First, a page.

In several important ways the King’s/David Willcocks way with Byrd will never date and it’s a shame that the CFP recording is no longer in general circulation, but it does represent an older, less authentic style of performance, more suited to Byrd’s music for the English church.  The comparison for ORA’s new recordings has to be with the likes of I Fagiolini, who include Quomodo cantabimus? on the The Caged Byrd listed above.

Both the de Monte and Byrd are included on a selection of works by those two composers sung by Gallicantus directed by Gabriel Crouch, The Word Unspoken (Signum SIGCD295: Recording of the Month – review ) and my comparison has been with their performances.  I mentioned that recording in Download News 2012/22 but don’t seem to have followed it up, so I downloaded it in lossless sound, with pdf booklet, from  It’s a very well performed collection of mainly penitential works by the two composers but it’s for the two excerpts from the Babylonian Captivity psalm that I listened to it for this review.  They end the Signum recording as they begin the new Harmonia Mundi.

There are clear differences between the two and also between the new recording of the Byrd and that on another recording which I hold in high esteem: music by Byrd, Parson and White entitled Where late the sweet Birds sang (Linn CKD417: Magnificat/Philip Cave – review).  Gallicantus pace the de Monte considerably more slowly than ORA or I Fagiolini on Chandos, and while I find myself preferring that slower pace, especially appropriate in the context of the other works on Signum, the faster pace of ORA also works well.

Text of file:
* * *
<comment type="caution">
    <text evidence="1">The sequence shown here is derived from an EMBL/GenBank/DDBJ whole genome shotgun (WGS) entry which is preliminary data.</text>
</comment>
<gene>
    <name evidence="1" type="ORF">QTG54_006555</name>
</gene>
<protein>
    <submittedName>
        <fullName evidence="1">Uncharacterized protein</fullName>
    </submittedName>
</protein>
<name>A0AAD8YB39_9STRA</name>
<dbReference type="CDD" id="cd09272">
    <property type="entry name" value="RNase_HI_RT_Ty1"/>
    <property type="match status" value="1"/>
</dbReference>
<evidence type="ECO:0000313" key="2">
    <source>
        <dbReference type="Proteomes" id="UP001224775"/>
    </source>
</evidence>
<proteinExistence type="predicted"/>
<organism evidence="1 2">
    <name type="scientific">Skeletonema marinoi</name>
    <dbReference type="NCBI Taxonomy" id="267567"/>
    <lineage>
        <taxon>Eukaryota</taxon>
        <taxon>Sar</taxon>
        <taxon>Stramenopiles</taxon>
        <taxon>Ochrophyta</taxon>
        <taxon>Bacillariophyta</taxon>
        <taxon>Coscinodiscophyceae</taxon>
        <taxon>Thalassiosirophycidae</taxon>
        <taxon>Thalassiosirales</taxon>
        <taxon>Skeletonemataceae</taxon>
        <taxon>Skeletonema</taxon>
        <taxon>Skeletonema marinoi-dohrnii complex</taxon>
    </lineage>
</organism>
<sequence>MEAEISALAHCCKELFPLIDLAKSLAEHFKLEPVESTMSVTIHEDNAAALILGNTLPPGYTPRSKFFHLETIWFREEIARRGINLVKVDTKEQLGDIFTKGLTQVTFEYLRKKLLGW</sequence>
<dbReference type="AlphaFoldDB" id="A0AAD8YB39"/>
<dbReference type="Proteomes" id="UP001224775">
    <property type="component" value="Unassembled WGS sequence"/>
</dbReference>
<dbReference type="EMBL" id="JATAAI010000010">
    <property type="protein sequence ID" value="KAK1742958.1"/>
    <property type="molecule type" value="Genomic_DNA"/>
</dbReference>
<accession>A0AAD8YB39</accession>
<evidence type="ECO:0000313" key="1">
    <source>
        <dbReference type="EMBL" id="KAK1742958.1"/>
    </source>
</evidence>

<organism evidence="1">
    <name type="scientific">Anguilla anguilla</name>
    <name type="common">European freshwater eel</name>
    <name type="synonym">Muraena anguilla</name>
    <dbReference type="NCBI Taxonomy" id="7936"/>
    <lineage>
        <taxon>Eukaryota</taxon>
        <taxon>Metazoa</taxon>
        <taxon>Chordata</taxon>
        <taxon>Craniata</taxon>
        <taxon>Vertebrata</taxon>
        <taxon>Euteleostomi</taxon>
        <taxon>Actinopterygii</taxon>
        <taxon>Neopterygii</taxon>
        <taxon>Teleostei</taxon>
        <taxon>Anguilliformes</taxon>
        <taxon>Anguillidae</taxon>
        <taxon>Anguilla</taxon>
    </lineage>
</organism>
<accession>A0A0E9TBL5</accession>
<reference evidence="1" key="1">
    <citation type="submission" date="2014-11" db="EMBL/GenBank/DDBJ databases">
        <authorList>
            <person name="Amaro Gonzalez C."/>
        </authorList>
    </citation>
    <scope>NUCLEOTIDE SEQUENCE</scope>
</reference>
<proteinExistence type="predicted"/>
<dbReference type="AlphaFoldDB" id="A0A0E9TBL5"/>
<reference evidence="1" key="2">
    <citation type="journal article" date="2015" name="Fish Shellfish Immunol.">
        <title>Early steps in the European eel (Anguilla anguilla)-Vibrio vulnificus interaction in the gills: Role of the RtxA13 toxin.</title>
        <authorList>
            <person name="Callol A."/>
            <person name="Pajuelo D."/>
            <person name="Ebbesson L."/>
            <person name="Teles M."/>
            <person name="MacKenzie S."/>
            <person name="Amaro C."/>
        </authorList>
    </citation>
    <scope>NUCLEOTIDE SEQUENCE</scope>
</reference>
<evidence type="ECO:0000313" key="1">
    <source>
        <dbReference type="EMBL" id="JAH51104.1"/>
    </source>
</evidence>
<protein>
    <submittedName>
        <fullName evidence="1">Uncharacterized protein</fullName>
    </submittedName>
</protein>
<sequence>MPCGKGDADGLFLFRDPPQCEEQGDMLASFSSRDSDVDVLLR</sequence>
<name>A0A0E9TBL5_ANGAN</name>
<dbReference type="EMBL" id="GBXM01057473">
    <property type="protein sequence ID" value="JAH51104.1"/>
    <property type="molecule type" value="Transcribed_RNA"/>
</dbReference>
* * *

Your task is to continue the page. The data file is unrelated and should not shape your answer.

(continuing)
On the other hand the Byrd reply is taken faster by Gallicantus and by I Fagiolini, as if he was the more agitated of the two composers – as, indeed, being in the thick of things he may well have been.  Magnificat on Linn go in the opposite direction, yet, though the differences are considerable on paper – from 5:57 to 8:35 – all four work well in context and that context is very different for each of the three versions.  That of the Linn recording is of mourning for a past gone beyond retrieval, hence the Shakespeare quotation in the title, while the Chandos centres on Byrd’s frustration and anger, so there’s no real competition.  The Linn recording quality, which I reviewed both on SACD and as a 24/96 download, is particularly good but the new Harmonia Mundi is very good, too, especially in that format, and the Signum, though 16-bit only, not at all far behind.

Incidentally, there’s a moral here for those who are as disorganised as myself: I couldn’t lay hands on the Linn SACD and it took me some time to remember that the download is filed under ‘Music/Linn/Parsons_White_Byrd’.  It seemed logical at the time but not when I started to look for it.  That’s the problem with downloads of recordings featuring several composers: I’ve saved this under ‘ORA Upheld by stillness’, but that might not seem logical, either, when I look for it in future.

There are almost too many recordings of the Byrd to name, even among versions that I placed at or near the top of my preferences, and lovers of sixteenth-century music will almost certainly already own one or more, so you’re not likely to choose the new recording for that alone.  One of the best and least expensive ways to obtain all three Byrd Masses plus the Great Service, Ave verum Corpus and several shorter English and Latin works is on the 2-for-1 Gimell set The Tallis Scholars sing William Byrd (CDGIM208), available on disc for around £13 and as a download from Gimell and Hyperion for £7.99, with texts and translations.